And that lens might "hunt" only under certain conditions. In very good light with a contrasty subject you are not going to have issues with any lens. In low light with fog on a gray dreary day many lenses will "hunt" for focus. Where a particular lens falls on that good<------->poor condition scale is going to be determined by physical factors of the lens such as the coatings, the light path internally, the design of the optics and so. So semantics aside, the lens "hunts" not the camera.

---------- Post added 05-06-15 at 07:50 AM ----------

QuoteOriginally posted by audiobomber Quote
I'm still not sure we're talking about the same thing. When I focus on a low contrast bird with the DA 55-300, sometimes it hunts. AF goes zzzzzzzzzzzzzzzzzzt zzzzzzzzzzzzzzzzzzzzt zzzzzzzzzzzzzzzzzzzzzt zt. That is hunting. Focus just blew right by the subject, racked all the way a couple of times. Then there is the famous Pentax focus check, especially noticeable on a lens like the DA*50-135mm, where focus goes zzzzzzzzzzzzzzzzzzzzt zzzzzt zzzt zt. That is not hunting. Some have said that this focus check makes Pentax more accurate than other DSLR's. I can't say for sure, I've only owned Pentax DSLR's. The 18-135mm goes zzzzzzzzzzzzzzzt zt. This is as good as it gets.
And the F 70-210 goes zzzzzzzzt BANG!!!
05-06-2015, 08:08 AM   #10
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OK Audiobomber, I understand you when you say that "zzzzzzzzzzzzzzzzzzt zzzzzzzzzzzzzzzzzzzzt zzzzzzzzzzzzzzzzzzzzzt zt" is hunting and "zzzzzzzzzzzzzzzzzzzzt zzzzzt zzzt zt." is not hunting but focus check. That is all clear.

And I agree that the 18-135 does "zzzzzzzzzzzzzzzt zt", most of the time, although silently (SDM). I have that lens. You can tell that it goes past the focus point a bit and then goes back.

Still, the focus actions, whether it is "zzzzzzzzzzzzzzzzzzt zzzzzzzzzzzzzzzzzzzzt zzzzzzzzzzzzzzzzzzzzzt zt" or "zzzzzzzzzzzzzzzzzzzzt zzzzzt zzzt zt." or "zzzzzzzzzzzzzzzt zt", are initiated by the camera with the auto-focus hardware and software, not by the lens.

As a comparison, if you mount any AF lens with lens cap and try to focus, it will go to furthest, then closest, then stop, recognizing that there will not be a focus.
05-06-2015, 10:34 AM   #11
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Good and clear post Jatrax,


So something makes it for the camera difficult to focus a DA55-300 and much easier to focus a kit DA18-55.


Both are screw drive, consumer grade, modern lenses. Both F5.6 at the long end. The DA55-300 is indicated to be sharp so the AF system should find it easy to recognise an infocus image. The DA18-55 is not that sharp, which could be a reason for the AF system to continue to find a sharper image than the best image that is there.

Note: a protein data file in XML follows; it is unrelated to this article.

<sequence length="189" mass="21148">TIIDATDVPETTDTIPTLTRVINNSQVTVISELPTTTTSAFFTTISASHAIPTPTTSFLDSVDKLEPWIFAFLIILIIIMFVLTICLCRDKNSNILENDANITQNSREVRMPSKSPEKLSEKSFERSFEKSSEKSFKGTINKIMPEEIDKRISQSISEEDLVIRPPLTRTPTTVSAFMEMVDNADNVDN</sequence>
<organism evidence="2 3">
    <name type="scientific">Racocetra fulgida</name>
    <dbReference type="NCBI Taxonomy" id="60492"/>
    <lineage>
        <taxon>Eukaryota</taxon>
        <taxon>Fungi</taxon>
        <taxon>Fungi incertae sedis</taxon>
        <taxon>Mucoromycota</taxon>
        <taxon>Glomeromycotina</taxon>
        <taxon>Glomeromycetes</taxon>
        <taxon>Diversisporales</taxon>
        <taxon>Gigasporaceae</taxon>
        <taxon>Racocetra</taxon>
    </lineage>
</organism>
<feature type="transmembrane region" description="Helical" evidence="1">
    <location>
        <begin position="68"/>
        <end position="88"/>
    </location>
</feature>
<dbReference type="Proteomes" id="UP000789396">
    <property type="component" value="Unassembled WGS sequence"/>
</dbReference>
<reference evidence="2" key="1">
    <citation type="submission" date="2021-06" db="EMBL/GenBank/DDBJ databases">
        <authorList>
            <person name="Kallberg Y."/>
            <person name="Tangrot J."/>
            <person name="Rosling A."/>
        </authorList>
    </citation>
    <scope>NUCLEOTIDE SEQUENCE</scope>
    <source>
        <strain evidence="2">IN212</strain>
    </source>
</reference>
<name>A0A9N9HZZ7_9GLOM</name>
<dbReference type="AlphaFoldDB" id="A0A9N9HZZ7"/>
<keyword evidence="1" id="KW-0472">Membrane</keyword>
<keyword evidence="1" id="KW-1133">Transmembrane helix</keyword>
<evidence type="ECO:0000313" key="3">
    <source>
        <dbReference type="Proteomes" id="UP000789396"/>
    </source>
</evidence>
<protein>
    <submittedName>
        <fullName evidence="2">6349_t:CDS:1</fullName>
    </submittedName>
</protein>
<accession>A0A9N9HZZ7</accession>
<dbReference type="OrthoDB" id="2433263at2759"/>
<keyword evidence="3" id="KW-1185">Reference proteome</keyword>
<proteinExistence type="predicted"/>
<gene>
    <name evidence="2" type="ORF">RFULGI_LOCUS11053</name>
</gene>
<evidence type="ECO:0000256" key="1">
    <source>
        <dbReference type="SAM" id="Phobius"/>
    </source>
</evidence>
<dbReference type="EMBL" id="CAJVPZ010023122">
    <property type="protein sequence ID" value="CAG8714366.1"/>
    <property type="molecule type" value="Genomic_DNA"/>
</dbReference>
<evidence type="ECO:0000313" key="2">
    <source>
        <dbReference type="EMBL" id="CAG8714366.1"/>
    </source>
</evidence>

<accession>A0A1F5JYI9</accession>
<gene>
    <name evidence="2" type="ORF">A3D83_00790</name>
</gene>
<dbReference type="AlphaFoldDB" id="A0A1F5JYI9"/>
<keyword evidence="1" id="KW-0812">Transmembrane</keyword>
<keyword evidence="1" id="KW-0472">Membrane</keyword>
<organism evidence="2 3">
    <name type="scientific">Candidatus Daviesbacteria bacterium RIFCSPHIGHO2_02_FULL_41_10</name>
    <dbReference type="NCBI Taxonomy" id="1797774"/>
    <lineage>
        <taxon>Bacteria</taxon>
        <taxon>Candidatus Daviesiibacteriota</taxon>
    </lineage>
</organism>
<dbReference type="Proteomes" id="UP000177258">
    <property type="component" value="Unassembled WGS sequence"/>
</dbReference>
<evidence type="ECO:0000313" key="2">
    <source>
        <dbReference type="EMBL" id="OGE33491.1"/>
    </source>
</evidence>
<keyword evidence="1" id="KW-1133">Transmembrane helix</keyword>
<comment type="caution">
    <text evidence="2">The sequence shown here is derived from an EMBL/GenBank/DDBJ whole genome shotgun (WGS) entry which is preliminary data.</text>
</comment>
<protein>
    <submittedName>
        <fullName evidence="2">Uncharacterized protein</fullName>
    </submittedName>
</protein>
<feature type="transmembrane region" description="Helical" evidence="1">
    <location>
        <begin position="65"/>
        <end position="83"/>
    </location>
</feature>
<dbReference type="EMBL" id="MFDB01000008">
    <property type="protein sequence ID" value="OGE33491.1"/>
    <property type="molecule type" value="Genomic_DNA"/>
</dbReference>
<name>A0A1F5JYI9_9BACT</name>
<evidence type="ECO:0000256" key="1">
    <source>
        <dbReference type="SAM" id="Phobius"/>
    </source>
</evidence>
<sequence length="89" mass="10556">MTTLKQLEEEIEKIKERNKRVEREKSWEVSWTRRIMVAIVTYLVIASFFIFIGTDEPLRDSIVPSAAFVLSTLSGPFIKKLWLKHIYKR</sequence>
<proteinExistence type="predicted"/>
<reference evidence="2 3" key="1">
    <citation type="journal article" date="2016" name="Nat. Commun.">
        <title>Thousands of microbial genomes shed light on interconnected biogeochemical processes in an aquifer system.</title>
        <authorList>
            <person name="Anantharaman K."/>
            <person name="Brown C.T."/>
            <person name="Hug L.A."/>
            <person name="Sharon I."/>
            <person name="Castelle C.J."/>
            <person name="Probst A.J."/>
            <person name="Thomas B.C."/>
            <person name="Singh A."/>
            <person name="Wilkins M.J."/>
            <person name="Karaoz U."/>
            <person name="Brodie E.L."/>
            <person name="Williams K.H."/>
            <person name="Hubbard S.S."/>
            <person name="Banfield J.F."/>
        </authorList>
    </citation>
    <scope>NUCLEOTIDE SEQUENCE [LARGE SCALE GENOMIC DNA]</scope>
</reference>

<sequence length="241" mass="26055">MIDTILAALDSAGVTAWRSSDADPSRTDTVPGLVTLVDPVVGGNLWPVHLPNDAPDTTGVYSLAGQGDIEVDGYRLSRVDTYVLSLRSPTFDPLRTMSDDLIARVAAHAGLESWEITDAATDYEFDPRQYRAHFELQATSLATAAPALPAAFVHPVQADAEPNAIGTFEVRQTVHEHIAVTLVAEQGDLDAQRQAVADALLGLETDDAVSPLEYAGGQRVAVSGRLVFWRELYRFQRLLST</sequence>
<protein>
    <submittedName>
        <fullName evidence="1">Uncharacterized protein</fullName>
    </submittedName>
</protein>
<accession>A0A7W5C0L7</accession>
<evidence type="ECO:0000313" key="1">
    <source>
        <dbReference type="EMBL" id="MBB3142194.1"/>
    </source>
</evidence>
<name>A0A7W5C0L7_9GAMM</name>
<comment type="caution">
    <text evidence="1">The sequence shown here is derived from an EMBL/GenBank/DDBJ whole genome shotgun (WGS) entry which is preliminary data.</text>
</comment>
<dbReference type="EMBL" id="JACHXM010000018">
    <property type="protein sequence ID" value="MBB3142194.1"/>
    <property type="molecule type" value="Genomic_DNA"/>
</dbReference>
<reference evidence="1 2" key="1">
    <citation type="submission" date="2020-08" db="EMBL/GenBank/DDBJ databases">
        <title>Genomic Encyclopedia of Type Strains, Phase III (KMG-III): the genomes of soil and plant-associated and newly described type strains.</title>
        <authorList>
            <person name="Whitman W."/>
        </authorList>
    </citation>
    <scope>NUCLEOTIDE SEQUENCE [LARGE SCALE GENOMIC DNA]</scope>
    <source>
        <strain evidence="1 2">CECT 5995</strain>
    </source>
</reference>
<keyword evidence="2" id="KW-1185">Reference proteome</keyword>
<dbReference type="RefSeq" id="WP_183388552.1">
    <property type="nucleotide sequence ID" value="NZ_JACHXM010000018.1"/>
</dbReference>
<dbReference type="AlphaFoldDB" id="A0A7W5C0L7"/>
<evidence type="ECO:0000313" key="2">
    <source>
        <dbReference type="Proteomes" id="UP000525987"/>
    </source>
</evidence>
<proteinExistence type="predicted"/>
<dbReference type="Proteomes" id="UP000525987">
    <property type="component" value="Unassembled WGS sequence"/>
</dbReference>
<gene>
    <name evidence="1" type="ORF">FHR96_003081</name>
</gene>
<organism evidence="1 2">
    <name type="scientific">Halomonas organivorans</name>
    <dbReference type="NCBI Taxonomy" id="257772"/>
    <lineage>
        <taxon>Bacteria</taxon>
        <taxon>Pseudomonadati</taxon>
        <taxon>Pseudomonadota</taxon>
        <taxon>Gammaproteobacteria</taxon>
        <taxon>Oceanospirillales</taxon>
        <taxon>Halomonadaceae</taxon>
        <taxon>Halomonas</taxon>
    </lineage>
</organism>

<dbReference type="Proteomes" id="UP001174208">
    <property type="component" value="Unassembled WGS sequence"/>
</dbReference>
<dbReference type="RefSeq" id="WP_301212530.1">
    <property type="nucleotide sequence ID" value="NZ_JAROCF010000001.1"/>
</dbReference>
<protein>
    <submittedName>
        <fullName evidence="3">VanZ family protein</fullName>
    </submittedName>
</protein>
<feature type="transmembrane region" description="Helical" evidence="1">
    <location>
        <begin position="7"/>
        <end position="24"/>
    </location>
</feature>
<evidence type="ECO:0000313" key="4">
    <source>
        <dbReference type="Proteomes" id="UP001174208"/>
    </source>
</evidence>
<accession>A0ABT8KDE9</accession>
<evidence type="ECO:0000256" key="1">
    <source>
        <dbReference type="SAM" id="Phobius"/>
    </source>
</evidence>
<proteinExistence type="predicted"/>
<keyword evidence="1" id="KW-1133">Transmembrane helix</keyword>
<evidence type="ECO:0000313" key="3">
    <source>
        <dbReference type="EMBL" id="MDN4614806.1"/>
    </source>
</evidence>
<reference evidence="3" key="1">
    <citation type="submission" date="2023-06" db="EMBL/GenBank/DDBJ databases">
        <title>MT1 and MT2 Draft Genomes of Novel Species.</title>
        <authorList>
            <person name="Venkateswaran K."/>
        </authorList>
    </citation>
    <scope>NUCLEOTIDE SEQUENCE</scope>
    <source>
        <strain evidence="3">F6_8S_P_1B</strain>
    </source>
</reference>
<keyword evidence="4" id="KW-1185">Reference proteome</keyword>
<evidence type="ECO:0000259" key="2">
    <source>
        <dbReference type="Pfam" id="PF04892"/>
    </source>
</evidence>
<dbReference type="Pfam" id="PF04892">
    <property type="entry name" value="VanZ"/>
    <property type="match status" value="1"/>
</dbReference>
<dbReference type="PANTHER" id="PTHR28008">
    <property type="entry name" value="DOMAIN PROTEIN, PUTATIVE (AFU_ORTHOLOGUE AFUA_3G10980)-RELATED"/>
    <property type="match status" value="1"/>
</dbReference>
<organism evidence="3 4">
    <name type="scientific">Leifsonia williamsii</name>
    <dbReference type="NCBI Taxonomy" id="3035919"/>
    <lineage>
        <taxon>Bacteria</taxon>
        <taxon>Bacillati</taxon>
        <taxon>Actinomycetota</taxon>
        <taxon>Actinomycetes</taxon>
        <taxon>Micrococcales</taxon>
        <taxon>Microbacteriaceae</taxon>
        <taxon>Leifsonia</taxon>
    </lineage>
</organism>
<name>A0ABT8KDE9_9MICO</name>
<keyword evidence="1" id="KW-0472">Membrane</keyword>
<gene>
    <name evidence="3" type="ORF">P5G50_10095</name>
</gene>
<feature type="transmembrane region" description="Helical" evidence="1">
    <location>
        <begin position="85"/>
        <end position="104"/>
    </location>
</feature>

The new DA55-300 is only a few years old, the kit lens in all the variations is much older. It could be that the camera "knows" the exact number of turns of the AF screw to get where it needs to be for the DA18-55, but not exactly for the DA55-300. This could clarify the hunting. A software update should be able to correct this.


I need a long light WR zoom to accompany my 18-135 on my next outdoor trip. This hunting problem of this lens (now I am doing it myself) is bothering me. The pour AF performance of the DA55-300 is still a mystery to me and stops me from adding it to my collection.

---------- Post added 05-06-15 at 07:51 PM ----------

I checked the screw drive turns for some of my screw focus lenses, summary below





DA18-55WR 0.25-inf. 90 deg 5.5 screw drive turns
DA50-200WR 1.1-inf. 180 deg 13 screw drive turns
FA28/2.8 0.3-inf 90 deg 3.5 screw drive turns
FA*28-70 0.4-inf 80 deg 5.5 screw drive turns
FA50/1.4 0.45-inf 100 deg 6 screw drive turns
FA*24/2 0.3-inf 90 deg 3.5 screw drive turns.




I am not sure what trend there is to discover, I just felt like investigating. Let me know what you think
05-06-2015, 11:00 AM   #12
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QuoteOriginally posted by JohntheThird Quote
Both are screw drive, consumer grade, modern lenses. Both F5.6 at the long end. The DA55-300 is indicated to be sharp so the AF system should find it easy to recognise an infocus image. The DA18-55 is not that sharp, which could be a reason for the AF system to continue to find a sharper image than the best image that is there.